Outland for XBLA and PSN
Outland is a game which flew entirely under my radar. I generally have a fairly good idea of most major gaming releases, but I somehow missed this one entirely. I only gave it a try when it popped up on an XBLA sale, and I’m very glad that I did.
The protagonist of Outland is an unnamed and unspeaking man who, receiving dreams of a mythical and magical past, visits a shaman to get an explanation. The man is the heir to a great hero of the past, who had battled the two ‘Sisters of Chaos’, imprisoning them and dying in the process. The Sisters have escaped their imprisonment, so the shaman sends the hero on a journey to gain the powers needed to stop the Sisters.
Much of the plot is told through a gravelly voice narrator. There’s actually possibly a bit too much plot here, with a bad case of telling rather than showing. We’re informed after defeating each boss that they weren’t always bad, that they were once pillars of goodness, but this isn’t really relevant and doesn’t at all come across in the design or behaviour of the creatures themselves. There’s a potentially interesting world here, but it’s story isn’t told particularly well, and the game wouldn’t have suffered at all for paring the plot back even further.
Outland is, superficially at least, a platformer. The player is a silhouette who leaps and kills his way through the environment, gaining abilities which can be useful to access secrets in previous levels, giving this game something of a ‘Metroidvania’ feel to it. Outland’s twist comes from a mechanic stolen shamelessly from Ikaruga; the player can change between being red or blue, with lasers of that colour not effecting them. This starts out simple enough, but by the end you’ll be switching back and forth constantly, dodging between lasers and trying to take out enemies that can only be destroyed whilst the player is the opposite colour. Outland gets very difficult, and at times it strongly reminded me of the ‘bullet hell’ genre of shmup. The boss battles are fun and inventive too, usually involving taking out some giant horrible monster, and these can also get incredibly hard.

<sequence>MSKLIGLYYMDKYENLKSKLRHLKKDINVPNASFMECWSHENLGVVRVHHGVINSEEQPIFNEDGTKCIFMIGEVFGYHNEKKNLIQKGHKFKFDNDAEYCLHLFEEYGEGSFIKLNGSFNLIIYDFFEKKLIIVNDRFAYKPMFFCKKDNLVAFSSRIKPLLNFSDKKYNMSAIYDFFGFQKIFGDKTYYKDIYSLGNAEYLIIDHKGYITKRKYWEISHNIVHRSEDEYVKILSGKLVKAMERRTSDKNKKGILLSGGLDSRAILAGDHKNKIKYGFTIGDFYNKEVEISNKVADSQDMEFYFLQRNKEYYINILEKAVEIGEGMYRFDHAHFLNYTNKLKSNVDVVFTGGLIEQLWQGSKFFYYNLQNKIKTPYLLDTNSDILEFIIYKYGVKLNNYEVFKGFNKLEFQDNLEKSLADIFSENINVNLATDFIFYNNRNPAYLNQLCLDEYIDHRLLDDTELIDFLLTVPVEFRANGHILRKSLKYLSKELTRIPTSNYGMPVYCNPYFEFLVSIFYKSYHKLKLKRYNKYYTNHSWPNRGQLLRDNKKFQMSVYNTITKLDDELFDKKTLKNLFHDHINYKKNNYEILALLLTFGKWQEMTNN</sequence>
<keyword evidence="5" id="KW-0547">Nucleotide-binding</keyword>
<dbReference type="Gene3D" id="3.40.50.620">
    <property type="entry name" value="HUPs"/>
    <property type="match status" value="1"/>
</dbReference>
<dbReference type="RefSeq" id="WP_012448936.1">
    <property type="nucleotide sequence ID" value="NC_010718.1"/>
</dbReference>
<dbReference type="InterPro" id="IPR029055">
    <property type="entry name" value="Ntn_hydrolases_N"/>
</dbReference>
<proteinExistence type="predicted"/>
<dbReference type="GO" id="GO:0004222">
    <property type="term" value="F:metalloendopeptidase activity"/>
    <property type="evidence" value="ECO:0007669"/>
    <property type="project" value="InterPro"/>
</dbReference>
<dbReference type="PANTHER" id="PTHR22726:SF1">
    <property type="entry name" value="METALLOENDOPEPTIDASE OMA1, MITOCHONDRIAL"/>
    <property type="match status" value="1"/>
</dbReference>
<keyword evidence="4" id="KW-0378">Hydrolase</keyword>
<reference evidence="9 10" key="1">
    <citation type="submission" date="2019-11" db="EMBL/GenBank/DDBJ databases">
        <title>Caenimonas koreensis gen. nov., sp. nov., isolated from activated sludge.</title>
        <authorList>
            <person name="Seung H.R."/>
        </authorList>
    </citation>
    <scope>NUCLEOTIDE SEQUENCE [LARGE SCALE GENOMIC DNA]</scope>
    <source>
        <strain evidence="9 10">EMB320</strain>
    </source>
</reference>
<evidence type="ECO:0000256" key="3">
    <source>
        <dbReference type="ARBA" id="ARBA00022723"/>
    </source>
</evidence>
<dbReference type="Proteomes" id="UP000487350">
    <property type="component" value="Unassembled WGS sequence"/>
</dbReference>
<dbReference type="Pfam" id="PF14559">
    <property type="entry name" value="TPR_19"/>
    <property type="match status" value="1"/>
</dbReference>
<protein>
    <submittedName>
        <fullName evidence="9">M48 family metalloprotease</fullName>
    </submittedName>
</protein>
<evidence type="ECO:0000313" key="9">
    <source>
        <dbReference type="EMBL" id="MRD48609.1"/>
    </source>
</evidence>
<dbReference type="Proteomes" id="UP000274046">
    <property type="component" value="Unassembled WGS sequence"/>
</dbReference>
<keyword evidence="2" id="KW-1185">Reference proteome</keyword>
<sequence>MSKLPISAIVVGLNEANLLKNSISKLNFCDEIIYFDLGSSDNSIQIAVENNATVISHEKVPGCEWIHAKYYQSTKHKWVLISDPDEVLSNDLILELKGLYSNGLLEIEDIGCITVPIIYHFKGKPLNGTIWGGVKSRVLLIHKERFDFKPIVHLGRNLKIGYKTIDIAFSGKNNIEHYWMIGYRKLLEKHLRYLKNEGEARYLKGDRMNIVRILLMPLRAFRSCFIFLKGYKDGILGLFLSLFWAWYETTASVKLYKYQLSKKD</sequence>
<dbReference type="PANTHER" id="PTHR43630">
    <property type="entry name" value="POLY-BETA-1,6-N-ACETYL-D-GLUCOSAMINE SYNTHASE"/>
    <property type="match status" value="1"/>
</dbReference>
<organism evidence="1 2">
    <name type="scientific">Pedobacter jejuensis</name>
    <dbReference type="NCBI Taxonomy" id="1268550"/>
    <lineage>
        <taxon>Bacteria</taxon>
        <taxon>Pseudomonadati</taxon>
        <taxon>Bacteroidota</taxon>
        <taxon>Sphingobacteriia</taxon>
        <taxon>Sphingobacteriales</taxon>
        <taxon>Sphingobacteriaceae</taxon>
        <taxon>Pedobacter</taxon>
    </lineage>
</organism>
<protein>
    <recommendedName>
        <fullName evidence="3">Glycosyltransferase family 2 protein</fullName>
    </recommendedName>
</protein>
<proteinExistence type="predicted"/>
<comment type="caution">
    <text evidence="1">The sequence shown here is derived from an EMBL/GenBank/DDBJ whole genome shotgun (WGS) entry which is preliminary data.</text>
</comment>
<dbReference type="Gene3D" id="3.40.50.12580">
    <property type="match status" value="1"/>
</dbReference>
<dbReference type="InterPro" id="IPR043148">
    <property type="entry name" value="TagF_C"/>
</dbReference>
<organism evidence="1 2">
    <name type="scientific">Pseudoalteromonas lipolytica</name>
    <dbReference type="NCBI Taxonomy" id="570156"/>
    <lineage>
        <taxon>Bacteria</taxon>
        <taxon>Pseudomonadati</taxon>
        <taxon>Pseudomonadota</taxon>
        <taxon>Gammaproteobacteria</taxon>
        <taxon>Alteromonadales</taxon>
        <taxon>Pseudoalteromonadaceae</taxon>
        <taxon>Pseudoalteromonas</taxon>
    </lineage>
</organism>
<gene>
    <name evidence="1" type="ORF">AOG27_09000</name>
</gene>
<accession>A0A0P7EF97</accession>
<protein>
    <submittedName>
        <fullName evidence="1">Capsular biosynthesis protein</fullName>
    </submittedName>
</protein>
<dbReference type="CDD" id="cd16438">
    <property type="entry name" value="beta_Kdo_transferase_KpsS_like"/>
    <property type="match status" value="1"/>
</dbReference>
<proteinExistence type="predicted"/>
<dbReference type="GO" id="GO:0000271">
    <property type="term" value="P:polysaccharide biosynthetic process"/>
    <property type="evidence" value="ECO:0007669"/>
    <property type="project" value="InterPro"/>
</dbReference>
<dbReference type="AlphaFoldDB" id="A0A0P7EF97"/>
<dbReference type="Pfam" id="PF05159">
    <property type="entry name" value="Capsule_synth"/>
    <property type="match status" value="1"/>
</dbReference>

Probably one of this game’s biggest flaws lies in its weak opening. The player doesn’t actually gain the colour swapping ability until the second world, with the first world acting as a stylish, and not unentertaining, platformer. It doesn’t help that your given one of those moments where it shows you at full power before the game gets going, as in Metroid Prime, before yanking them away from you. This makes the wait until you get these abilities rather dull; it’s not good game design to withhold your main mechanic for a fifth of the game!
Outland takes place in five worlds, which do a good job of not being simply driven by the standard ‘grass world fire world ice world’ archetype. That said, there’s not that much of a distinction between these worlds. It’s visually very stylish, and this minimalist style is actually for the best; with the red and blue lasers flying everywhere as the player soars between them, dynamic backdrops would only serve as a distraction.
This is an incredibly stylish game, with the substance to back it up. The animation for our hero really contributes to the experience. There’s a sense of exhilaration as the player soars through the levels which simply wouldn’t have been possible with lesser animation, so a lot of credit is due there. The visual design of this game is subtle, not as obviously stylised as Limbo or as beautiful as Braid, but all the better for being understated.
Outland is a really cool, fun game. It takes plenty of elements from other games, and combines them to create something completely new. I’ve never played a ‘bullet-hell’ platformer before, and I’m grateful to Outland for giving me the opportunity to do so.